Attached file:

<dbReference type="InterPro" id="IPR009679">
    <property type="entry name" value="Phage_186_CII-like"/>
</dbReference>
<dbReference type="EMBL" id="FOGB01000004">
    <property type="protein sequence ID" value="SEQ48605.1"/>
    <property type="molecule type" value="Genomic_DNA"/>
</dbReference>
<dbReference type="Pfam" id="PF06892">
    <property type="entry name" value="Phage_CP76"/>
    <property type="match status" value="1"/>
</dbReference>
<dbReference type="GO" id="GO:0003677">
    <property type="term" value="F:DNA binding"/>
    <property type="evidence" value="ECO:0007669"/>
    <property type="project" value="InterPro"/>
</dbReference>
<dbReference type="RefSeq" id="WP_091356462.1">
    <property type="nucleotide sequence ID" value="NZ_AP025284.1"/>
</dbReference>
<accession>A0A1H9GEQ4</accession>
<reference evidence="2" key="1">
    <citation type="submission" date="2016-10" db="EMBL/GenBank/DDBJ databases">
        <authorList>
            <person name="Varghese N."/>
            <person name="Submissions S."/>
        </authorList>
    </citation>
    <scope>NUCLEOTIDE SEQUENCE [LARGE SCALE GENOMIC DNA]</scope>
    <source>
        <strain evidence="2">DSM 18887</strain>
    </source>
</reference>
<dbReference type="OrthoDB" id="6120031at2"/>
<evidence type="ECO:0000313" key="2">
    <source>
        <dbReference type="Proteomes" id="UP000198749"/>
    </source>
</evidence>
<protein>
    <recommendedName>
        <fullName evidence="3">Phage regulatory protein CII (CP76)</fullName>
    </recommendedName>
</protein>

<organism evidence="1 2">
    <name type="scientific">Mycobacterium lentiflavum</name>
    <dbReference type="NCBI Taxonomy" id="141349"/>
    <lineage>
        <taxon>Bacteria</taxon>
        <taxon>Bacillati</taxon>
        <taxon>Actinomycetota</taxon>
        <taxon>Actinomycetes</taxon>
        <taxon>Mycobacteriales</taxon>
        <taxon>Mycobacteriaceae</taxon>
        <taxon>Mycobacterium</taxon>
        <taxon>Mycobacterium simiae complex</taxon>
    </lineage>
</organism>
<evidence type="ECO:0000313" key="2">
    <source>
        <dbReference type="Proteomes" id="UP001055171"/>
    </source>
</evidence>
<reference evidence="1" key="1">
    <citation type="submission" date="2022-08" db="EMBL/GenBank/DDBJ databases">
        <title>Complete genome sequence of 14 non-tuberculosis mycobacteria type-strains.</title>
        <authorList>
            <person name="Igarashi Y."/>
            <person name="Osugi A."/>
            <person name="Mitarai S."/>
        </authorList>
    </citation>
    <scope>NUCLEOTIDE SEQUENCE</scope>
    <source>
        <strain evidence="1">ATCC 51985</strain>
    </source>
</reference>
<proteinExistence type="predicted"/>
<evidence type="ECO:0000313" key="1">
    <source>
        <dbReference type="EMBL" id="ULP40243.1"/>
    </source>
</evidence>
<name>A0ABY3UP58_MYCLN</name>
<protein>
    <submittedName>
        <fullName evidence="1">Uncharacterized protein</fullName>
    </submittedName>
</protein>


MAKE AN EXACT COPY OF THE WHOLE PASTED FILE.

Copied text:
<dbReference type="InterPro" id="IPR009679">
    <property type="entry name" value="Phage_186_CII-like"/>
</dbReference>
<dbReference type="EMBL" id="FOGB01000004">
    <property type="protein sequence ID" value="SEQ48605.1"/>
    <property type="molecule type" value="Genomic_DNA"/>
</dbReference>
<dbReference type="Pfam" id="PF06892">
    <property type="entry name" value="Phage_CP76"/>
    <property type="match status" value="1"/>
</dbReference>
<dbReference type="GO" id="GO:0003677">
    <property type="term" value="F:DNA binding"/>
    <property type="evidence" value="ECO:0007669"/>
    <property type="project" value="InterPro"/>
</dbReference>
<dbReference type="RefSeq" id="WP_091356462.1">
    <property type="nucleotide sequence ID" value="NZ_AP025284.1"/>
</dbReference>
<accession>A0A1H9GEQ4</accession>
<reference evidence="2" key="1">
    <citation type="submission" date="2016-10" db="EMBL/GenBank/DDBJ databases">
        <authorList>
            <person name="Varghese N."/>
            <person name="Submissions S."/>
        </authorList>
    </citation>
    <scope>NUCLEOTIDE SEQUENCE [LARGE SCALE GENOMIC DNA]</scope>
    <source>
        <strain evidence="2">DSM 18887</strain>
    </source>
</reference>
<dbReference type="OrthoDB" id="6120031at2"/>
<evidence type="ECO:0000313" key="2">
    <source>
        <dbReference type="Proteomes" id="UP000198749"/>
    </source>
</evidence>
<protein>
    <recommendedName>
        <fullName evidence="3">Phage regulatory protein CII (CP76)</fullName>
    </recommendedName>
</protein>

<organism evidence="1 2">
    <name type="scientific">Mycobacterium lentiflavum</name>
    <dbReference type="NCBI Taxonomy" id="141349"/>
    <lineage>
        <taxon>Bacteria</taxon>
        <taxon>Bacillati</taxon>
        <taxon>Actinomycetota</taxon>
        <taxon>Actinomycetes</taxon>
        <taxon>Mycobacteriales</taxon>
        <taxon>Mycobacteriaceae</taxon>
        <taxon>Mycobacterium</taxon>
        <taxon>Mycobacterium simiae complex</taxon>
    </lineage>
</organism>
<evidence type="ECO:0000313" key="2">
    <source>
        <dbReference type="Proteomes" id="UP001055171"/>
    </source>
</evidence>
<reference evidence="1" key="1">
    <citation type="submission" date="2022-08" db="EMBL/GenBank/DDBJ databases">
        <title>Complete genome sequence of 14 non-tuberculosis mycobacteria type-strains.</title>
        <authorList>
            <person name="Igarashi Y."/>
            <person name="Osugi A."/>
            <person name="Mitarai S."/>
        </authorList>
    </citation>
    <scope>NUCLEOTIDE SEQUENCE</scope>
    <source>
        <strain evidence="1">ATCC 51985</strain>
    </source>
</reference>
<proteinExistence type="predicted"/>
<evidence type="ECO:0000313" key="1">
    <source>
        <dbReference type="EMBL" id="ULP40243.1"/>
    </source>
</evidence>
<name>A0ABY3UP58_MYCLN</name>
<protein>
    <submittedName>
        <fullName evidence="1">Uncharacterized protein</fullName>
    </submittedName>
</protein>